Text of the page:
By the way, a common mistake is to choose a paler version of a too clean colour in an effort to tone it down. Often this ends up looking not only too clean, but also too light and bright, when dirtier would have worked perfectly. You might not to even recognize the right yellow in the deck as being “yellow” at all.

If you are looking for a sunny yellow for your walls, you might be tempted by the clean colour on the left, but what would likely work better is the drabber one on the right. Here it is in a room below.

SW 7684 Concord Buff  Room by Pottery Barn

Remember the post I did on colour consulting in a house with a ‘screaming yellow’ bedroom? Well, this is what it looked like (below), sort of like a graphic construction road sign.

Yayoi Kusama for Louis Vuitton

You certainly don’t need the lights on with this kind of yellow. If the yellow above got toned down, then it could work on an exterior like the one below:

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It was working with my big samples that saved me from having to learn how to mix paint colour at the job site. An 11″ x 14″ paint sample is a perfect size for you and your client to see that the perfect, toned down yellow you have just specified is exactly right. I have a few current yellows in my VIP collection of large samples boards available here.

Picking a good yellow is like a right of passage for a designer or colour consultant. But you can sail over years of trial and error if you learn my system.

Have you ever regretted picking a screaming yellow?

I’m so excited for all the inspiration to be had at High Point this weekend! What do you think, will we be seeing more yellow in the coming year?

I wore my signature yellow yesterday during my talk at the Alden Parks Showroom “The 5 Mistakes You’re  Making Right Now with Your Clients”, to a standing room only crowd! Thanks to all of you who came to hear me speak!

Follow me on Instagram and my Stories to see all the latest trends here this weekend!

Get a head start on learning how to specify colour with my eBooks here.

The only way to choose the right colour every time is to combine my system of understanding undertones with the most indispensable colour tool available. You can purchase your own set of my curated large colour board collections here.

If you would like to transform the way you see colour, become a True Colour Expert.

Here’s my fabulous group of True Colour Experts from Boca Raton last week!

There’s still time to jump into Nashville which starts Wednesday here. See the rest of my Spring dates here.

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  1. Most of my ceilings are bright yellow (Laura Ashley Tulip and Daffodil) and I love the brightness it brings with the sun in the morning or even on a dark gloomy morning like today!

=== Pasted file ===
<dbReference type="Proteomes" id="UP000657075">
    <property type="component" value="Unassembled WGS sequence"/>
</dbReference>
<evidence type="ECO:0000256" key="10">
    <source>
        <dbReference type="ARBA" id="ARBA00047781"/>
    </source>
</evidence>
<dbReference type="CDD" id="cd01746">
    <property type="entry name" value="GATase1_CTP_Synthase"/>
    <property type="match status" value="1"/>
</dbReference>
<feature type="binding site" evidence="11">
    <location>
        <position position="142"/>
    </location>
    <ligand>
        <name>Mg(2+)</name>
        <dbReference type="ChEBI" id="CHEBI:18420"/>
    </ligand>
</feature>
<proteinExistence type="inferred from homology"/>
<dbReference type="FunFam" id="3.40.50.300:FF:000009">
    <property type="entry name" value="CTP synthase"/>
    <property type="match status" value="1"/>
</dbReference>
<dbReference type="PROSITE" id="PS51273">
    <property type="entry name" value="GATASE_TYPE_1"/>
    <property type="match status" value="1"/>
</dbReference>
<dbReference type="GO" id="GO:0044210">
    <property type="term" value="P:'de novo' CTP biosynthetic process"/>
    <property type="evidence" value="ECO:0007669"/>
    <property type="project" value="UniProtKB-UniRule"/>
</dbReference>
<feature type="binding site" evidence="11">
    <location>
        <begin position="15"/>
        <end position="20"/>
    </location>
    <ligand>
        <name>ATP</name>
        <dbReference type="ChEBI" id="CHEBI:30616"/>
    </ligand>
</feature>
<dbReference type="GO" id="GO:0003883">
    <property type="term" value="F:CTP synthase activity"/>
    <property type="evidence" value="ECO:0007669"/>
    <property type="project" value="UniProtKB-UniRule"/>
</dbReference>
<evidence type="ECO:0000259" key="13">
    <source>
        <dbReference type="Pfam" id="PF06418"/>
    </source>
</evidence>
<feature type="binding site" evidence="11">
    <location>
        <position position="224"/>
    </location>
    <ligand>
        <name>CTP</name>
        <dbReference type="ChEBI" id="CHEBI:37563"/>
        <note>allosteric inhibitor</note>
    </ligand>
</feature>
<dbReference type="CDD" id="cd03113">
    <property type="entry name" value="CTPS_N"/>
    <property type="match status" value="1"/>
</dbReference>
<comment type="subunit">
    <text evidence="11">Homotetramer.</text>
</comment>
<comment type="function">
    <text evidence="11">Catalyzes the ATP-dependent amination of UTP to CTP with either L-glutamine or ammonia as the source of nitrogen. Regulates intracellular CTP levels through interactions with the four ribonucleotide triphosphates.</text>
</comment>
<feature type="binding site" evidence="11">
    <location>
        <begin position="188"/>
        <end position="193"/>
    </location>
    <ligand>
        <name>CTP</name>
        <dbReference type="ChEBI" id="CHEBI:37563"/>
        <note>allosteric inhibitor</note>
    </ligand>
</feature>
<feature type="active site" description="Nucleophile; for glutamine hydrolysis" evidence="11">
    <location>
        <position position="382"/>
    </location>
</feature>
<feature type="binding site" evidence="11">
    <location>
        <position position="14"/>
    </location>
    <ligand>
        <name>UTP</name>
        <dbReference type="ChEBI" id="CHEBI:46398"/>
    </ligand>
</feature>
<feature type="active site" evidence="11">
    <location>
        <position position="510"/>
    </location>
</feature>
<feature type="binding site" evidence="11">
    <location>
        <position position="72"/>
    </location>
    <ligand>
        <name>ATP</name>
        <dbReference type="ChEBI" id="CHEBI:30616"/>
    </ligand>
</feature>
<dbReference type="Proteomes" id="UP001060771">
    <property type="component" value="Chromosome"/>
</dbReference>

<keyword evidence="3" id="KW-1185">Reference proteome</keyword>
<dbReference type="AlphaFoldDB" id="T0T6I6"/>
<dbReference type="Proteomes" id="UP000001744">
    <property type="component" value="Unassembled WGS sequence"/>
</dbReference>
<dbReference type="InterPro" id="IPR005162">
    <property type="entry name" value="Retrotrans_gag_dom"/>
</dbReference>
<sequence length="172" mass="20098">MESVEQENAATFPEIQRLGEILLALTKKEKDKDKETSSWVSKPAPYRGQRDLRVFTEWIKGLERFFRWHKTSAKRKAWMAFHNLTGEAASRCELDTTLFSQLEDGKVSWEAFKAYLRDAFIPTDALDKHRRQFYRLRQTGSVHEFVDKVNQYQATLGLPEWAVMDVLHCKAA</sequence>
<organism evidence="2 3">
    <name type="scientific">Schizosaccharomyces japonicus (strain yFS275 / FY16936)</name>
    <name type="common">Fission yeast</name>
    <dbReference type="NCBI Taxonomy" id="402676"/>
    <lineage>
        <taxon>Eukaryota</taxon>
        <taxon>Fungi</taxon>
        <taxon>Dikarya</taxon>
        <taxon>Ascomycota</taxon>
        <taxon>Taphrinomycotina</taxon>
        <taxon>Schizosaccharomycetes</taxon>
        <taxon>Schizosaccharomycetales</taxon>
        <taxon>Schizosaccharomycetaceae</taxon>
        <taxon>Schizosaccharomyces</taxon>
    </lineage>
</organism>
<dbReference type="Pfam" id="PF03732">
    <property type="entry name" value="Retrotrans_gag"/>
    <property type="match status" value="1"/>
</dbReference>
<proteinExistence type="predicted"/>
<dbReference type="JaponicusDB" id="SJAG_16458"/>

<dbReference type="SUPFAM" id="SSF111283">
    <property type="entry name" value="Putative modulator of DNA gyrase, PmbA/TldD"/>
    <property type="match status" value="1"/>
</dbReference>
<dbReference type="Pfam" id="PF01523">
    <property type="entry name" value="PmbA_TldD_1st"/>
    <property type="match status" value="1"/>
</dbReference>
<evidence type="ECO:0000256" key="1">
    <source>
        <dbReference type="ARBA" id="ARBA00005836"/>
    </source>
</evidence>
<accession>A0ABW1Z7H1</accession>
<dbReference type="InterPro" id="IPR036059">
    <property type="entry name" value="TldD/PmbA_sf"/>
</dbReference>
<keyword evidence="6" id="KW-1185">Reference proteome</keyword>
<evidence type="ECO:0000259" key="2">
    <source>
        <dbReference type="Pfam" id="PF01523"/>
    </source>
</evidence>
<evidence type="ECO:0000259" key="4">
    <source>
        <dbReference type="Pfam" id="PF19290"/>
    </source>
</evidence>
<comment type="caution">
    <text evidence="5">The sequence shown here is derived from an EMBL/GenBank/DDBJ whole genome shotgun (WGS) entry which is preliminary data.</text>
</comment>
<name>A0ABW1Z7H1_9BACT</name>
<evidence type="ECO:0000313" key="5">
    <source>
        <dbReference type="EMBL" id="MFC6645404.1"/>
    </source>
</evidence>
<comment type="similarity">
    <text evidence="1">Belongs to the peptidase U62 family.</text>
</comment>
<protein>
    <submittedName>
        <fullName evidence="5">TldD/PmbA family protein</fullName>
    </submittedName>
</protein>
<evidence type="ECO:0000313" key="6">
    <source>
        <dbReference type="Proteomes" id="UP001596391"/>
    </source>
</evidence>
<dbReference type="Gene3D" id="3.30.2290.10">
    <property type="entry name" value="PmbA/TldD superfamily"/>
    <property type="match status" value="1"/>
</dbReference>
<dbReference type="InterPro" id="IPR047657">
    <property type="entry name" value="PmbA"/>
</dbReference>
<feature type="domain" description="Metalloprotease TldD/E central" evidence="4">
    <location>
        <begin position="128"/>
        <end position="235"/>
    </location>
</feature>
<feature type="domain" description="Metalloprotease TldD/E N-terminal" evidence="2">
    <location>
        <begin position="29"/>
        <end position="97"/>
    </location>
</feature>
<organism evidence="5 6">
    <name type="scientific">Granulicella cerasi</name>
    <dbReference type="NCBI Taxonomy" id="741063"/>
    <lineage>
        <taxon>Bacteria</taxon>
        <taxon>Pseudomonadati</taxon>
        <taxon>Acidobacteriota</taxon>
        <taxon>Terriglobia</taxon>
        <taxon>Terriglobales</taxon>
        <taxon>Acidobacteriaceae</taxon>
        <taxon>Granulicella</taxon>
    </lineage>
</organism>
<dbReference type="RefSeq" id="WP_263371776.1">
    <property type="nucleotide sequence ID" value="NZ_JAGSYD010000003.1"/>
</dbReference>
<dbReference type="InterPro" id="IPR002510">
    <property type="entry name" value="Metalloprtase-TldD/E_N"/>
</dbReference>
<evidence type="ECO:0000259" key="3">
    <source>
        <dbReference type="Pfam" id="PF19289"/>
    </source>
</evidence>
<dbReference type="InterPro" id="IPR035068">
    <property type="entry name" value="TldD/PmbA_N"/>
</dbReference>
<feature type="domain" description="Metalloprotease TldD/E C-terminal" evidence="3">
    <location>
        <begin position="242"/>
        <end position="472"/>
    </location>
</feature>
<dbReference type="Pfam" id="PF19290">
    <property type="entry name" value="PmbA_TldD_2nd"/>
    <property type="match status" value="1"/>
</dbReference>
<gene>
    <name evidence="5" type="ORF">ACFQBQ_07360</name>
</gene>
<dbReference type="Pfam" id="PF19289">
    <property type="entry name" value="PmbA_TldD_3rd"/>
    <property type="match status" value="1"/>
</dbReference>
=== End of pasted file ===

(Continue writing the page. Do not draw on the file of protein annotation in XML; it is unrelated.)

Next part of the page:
• I would love to see a picture of your yellow ceilings!! Sounds so pretty. I live in Florida. Love the sun colors.

  2. My favorite yellow is Farrow and Ball ‘Ringwold Ground’ Like you said Maria it looks rather like a beige with a yellow undertone on the deck but on the walls, its a lovely soft yellow, I wake up each morning to a sunny bedroom, which is lovely when one lives in snowy Canada!

  3. I rented a room my in college that was painted yellow to make up for the fact that the window faced east but didnt get much light due to the weird grad student whose apartment it was. His prior room mate had painted it that color. It was too bright and you needed the lights on all day. I’ll never forget that place because of the roommate weirdness plus being in that room before class, waiting to hear that the space shuttle went up then turning off the radio right after and going to school. One of my class mates asked did you hear about the space shuttle? I said yeah, it took off. He then told me it exploded, and I was heartbroken that all those kids watching the teacher saw that live. Weird juxtaposing off that sunny color and such tragedy.

  4. When my husband and I were really young and in our first house, we decided we needed a fresh yellow (east facing) bedroom. I made the mistake of looking at the tiny chip and picking a very cheery yellow that was way too bright once we rolled it on the walls. We were able to have the paint store tone it down to a lovely tint of its former self, a pale “lemonade”. It was a good lesson for me to buy a sample and luckily I’ve never been shocked by a paint color since. We have had yellow walls in most of our houses, but as I’ve aged I am drawn to less chroma, more calm walls.

  5. We painted our large bonus room SW 1360 Paper Lantern, specified by a designer who is pretty good with color. It looks soft and lovely in the day, with the east light shining in, and in the afternoon with no lights on. But at night, with electric lights on, certain parts (the angled walls and stair wells) look like neon banana. Not my favorite look. I’d like to paint the room BM 863 Pearl Gray, which I have downstairs and love (looks mostly like robin egg’s blue) , but it’s such a large and costly room to repaint. My current solution is to leave the overhead lights off and turn on lamps. More cost-effective! 🙂

  6. Thanks for taking time to connect with us! Yes I have made that mistake with going with the wrong yellow.. so bright! What I do find is using yellow beige works for me when in a space that has light. So at times it is yellow in brighter light and dark part of the day it is not. When we moved into our present place I was dreaming of gray walls with red, blue, and yellow together. I still need to layer in yellow and would prefer it in upholstered chairs for the dining room. Mid Century likes mustard or gold so I am thinking along that line..